with its own rules and its own language, one that borrows phrase from both
the language of real estate and the language of theater."
In one passage, she wrote, "One Disney spokesperson I talked to refused for
an hour to acknowledge even that there are actual human beings inside the
character costumes: 'That's one of the things I really can't talk about.
Not because I work there, but because it keeps it kind of sacred.'"
It is this kind of stringent culture, according to some who know Disney
well, that may also hamper the company's ability to move with the Tron-like
speed that has become necessary for survival in the high-tech industry.
A telling example of Disney's lack of preparedness for the computer market
made itself known a year ago when it prematurely released an interactive CD
of The Lion King
rife with technical problems that rendered thousands of
discs useless. The situation, which led to reports of children in tears on
Christmas Day, was reportedly exacerbated when panicked parents found the
company's technical support lines closed for the holiday. (Playing off the blockbuster's theme song "Hakuna Matata," industry insiders mockingly referred to the incident as "Hakuna Errata.")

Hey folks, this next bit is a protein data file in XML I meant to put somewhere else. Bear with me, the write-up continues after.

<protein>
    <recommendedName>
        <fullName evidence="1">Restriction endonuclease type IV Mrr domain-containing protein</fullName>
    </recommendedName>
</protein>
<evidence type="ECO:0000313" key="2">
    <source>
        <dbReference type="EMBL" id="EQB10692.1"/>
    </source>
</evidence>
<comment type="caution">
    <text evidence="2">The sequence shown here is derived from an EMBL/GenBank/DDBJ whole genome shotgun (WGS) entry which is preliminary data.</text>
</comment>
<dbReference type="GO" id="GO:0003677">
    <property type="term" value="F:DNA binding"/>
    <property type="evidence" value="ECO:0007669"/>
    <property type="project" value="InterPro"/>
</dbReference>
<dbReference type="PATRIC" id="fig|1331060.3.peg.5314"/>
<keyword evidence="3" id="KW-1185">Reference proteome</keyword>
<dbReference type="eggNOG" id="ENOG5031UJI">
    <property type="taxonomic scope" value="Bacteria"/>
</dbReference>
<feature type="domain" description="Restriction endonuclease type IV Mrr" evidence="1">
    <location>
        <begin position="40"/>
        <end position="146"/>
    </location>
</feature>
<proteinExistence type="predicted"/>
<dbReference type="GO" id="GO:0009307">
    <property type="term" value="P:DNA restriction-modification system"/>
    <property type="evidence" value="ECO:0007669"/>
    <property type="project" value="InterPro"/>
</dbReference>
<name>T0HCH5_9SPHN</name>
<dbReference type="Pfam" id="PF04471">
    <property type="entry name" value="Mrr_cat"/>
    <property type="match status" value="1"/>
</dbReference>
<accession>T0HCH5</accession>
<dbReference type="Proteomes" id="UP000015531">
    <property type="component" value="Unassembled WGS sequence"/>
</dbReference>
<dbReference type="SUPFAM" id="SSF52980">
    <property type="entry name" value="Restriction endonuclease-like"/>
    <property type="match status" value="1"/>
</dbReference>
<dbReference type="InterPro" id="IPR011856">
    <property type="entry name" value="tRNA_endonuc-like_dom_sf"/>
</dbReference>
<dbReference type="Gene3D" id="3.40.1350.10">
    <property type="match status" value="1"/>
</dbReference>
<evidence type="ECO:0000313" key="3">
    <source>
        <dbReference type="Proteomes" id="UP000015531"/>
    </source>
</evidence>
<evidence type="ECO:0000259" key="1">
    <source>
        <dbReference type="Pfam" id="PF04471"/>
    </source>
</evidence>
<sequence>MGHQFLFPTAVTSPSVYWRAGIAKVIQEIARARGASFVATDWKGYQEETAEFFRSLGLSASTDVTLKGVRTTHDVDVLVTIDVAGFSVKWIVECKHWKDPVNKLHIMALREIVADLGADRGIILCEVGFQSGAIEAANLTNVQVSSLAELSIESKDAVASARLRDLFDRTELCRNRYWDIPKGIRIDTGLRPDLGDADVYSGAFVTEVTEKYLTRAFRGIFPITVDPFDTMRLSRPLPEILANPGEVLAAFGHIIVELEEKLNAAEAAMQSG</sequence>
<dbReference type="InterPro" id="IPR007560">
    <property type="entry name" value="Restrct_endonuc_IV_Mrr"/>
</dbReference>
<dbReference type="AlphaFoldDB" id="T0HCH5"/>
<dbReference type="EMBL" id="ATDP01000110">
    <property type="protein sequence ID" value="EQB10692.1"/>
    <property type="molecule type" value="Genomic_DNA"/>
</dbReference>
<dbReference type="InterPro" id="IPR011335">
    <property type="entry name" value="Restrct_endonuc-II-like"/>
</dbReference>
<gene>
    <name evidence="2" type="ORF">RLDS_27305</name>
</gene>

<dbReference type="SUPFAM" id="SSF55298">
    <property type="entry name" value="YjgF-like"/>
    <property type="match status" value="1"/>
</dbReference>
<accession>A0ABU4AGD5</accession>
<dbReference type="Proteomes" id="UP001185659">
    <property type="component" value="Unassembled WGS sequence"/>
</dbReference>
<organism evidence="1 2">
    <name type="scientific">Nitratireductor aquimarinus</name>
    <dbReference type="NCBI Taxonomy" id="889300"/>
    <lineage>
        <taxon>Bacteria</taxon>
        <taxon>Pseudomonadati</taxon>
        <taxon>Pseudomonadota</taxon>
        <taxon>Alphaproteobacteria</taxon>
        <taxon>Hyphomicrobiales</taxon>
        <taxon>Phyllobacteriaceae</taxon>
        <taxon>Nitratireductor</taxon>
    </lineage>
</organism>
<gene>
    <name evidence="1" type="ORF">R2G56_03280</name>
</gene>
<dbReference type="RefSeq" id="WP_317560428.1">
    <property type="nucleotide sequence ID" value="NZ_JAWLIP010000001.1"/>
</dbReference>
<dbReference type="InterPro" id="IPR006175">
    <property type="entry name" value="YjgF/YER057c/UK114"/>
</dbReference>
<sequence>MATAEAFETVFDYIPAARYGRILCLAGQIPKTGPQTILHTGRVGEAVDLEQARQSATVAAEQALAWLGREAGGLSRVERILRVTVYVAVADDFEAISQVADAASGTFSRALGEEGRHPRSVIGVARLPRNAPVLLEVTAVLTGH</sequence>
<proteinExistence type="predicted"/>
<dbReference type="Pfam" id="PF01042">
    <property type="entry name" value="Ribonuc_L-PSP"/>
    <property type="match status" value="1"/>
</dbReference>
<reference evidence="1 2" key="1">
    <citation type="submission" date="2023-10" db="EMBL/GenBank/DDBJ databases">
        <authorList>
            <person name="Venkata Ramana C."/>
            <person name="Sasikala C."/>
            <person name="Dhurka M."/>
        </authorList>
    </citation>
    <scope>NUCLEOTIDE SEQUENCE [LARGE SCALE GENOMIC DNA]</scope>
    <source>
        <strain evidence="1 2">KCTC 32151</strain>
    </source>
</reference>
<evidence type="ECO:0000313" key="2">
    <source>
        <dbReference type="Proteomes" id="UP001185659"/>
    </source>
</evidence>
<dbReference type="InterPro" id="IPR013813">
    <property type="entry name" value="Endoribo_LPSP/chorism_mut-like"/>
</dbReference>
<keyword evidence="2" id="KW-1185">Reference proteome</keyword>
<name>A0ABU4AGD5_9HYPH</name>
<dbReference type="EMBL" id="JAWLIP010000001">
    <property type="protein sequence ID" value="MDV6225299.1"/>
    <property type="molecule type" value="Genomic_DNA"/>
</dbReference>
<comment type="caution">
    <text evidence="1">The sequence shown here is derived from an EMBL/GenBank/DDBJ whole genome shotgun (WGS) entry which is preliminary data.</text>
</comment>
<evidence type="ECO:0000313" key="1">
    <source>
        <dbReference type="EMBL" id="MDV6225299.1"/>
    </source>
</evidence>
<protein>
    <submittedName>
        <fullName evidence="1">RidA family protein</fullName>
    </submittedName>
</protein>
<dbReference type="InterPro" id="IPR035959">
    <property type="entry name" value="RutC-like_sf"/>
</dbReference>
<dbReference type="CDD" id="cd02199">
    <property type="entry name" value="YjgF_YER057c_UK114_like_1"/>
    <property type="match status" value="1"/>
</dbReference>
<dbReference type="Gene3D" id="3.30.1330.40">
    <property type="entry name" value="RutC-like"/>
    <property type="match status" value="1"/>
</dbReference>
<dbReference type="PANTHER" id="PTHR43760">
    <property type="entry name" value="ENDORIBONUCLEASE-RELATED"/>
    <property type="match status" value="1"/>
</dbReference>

But this lesson, as painful as it was, also serves as a testament to the
company's tenacity and, in particular, the power of Disney's reputation.
For Disney not only recovered from the Christmas failure but also went on
to sell hundreds of thousands more Lion King CDs successfully.
"A company like ours must create an atmosphere in which people feel safe to
fail," CEO Eisner said in a speech at the Executives Club in Chicago
this spring. "If not, people become too cautious. They hunker down...afraid
to speak up, afraid to rock the boat, afraid of being ridiculed."
Then, however, he summed things up in this quintessential Disney way: "Failing is
good as long as it doesn't become a habit."